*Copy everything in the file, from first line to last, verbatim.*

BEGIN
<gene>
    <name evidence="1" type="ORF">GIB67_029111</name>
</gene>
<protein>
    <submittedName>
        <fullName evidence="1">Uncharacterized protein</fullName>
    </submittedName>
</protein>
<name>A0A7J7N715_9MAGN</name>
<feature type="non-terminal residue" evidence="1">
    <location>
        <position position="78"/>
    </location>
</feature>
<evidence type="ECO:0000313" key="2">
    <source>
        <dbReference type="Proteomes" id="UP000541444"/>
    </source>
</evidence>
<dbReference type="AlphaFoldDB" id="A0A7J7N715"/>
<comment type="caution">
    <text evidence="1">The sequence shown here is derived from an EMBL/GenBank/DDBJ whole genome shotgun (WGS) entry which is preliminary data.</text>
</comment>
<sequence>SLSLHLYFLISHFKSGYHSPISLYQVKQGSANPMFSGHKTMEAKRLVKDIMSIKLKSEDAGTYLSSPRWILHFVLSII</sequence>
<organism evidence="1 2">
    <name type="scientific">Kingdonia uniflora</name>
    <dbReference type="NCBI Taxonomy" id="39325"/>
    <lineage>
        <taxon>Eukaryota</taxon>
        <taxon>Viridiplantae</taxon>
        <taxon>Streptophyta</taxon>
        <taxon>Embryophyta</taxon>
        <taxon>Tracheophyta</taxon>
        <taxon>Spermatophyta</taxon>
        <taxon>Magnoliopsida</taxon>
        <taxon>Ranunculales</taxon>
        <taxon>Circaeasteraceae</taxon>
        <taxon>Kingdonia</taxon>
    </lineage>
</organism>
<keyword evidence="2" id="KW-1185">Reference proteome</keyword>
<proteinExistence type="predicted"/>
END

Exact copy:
<gene>
    <name evidence="1" type="ORF">GIB67_029111</name>
</gene>
<protein>
    <submittedName>
        <fullName evidence="1">Uncharacterized protein</fullName>
    </submittedName>
</protein>
<name>A0A7J7N715_9MAGN</name>
<feature type="non-terminal residue" evidence="1">
    <location>
        <position position="78"/>
    </location>
</feature>
<evidence type="ECO:0000313" key="2">
    <source>
        <dbReference type="Proteomes" id="UP000541444"/>
    </source>
</evidence>
<dbReference type="AlphaFoldDB" id="A0A7J7N715"/>
<comment type="caution">
    <text evidence="1">The sequence shown here is derived from an EMBL/GenBank/DDBJ whole genome shotgun (WGS) entry which is preliminary data.</text>
</comment>
<sequence>SLSLHLYFLISHFKSGYHSPISLYQVKQGSANPMFSGHKTMEAKRLVKDIMSIKLKSEDAGTYLSSPRWILHFVLSII</sequence>
<organism evidence="1 2">
    <name type="scientific">Kingdonia uniflora</name>
    <dbReference type="NCBI Taxonomy" id="39325"/>
    <lineage>
        <taxon>Eukaryota</taxon>
        <taxon>Viridiplantae</taxon>
        <taxon>Streptophyta</taxon>
        <taxon>Embryophyta</taxon>
        <taxon>Tracheophyta</taxon>
        <taxon>Spermatophyta</taxon>
        <taxon>Magnoliopsida</taxon>
        <taxon>Ranunculales</taxon>
        <taxon>Circaeasteraceae</taxon>
        <taxon>Kingdonia</taxon>
    </lineage>
</organism>
<keyword evidence="2" id="KW-1185">Reference proteome</keyword>
<proteinExistence type="predicted"/>